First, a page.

Walking the Plank to Leadership

Reliance is the heart of trust. For a team to be dynamic, its members of a team must implicitly and fully rely upon each other to complete the tasks that are essential to performance of the team’s mission.

Think of it like using a rickety footbridge to cross a deep gorge; one must be confident in the ability of the bridge to bear one’s weight before one steps out into the open. Similarly, confidence in our teammates -- and the team’s reliance on its leader to get the job done -- gives a group the ability to move forward into the unknown.

This reliance and trust comes from team members seeing their leader in action under stress.

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Dave Redding
Shared Leadership and the Starfish Model

At The Iron Project, we believe in customizing each session to fit the needs of the client. While we have six main teaching experiences, we offer multiple topics related to leadership development. My personal favorite topic we teach on: the Starfish model.

The idea comes from that fact that if you cut a leg of a Starfish off, it will not only grow back, but a new Starfish will grow from the leg you cut off (“The Starfish and the Spider”). There is a valuable lesson in this: leaders can be grown.

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Sabrina Gandy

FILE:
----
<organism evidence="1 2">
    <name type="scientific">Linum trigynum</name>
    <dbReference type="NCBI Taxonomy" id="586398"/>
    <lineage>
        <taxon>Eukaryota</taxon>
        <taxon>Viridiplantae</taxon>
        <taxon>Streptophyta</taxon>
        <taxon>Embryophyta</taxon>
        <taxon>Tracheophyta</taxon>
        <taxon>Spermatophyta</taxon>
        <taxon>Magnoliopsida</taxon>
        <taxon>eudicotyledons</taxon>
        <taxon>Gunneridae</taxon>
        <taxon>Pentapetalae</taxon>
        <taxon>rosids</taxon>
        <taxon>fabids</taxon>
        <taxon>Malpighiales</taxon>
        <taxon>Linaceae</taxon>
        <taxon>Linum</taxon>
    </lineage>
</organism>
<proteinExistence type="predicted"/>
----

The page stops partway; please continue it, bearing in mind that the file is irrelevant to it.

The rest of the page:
Why Iron?

As a Midshipman at the United States Naval Academy in the 1980s, my days typically began before sunrise and ended close to midnight. It was a fact of life at the academy -- continuous mental and physical challenges were part of the training to prepare future officers to lead in situations that would surely test them in all ways.

Like most Midshipmen, I was in top physical condition, but it wasn’t unusual to feel mentally and physically drained – something I attributed to the strain of academic and military life at the Academy.

During a routine medical exam, a doctor suggested another cause -- my bloodwork indicated that I was anemic, a result of a diet that was low in iron.

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Rob Cannon
A Vision Expanded

As I’ve written elsewhere, when we started the movement that became F3 Nation on 1/1/11, it was with a simple vision: Give It Away.

“It” was a model of gathering men for free, early-morning group workouts, led by different members of the group, that my friend Dave Redding and I had discovered at Freedom Park in Charlotte, N.C.

In the more than six years since that first F3 workout, we have expanded to 20 states, more than 1,100 workouts a week and some 16,000 members completely by virtue of men following that same vision and being willing to pass along what was given to them.

Using that same model, Females in Action (FiA) has spread to 7 states since its beginning in 2013, often right alongside F3.

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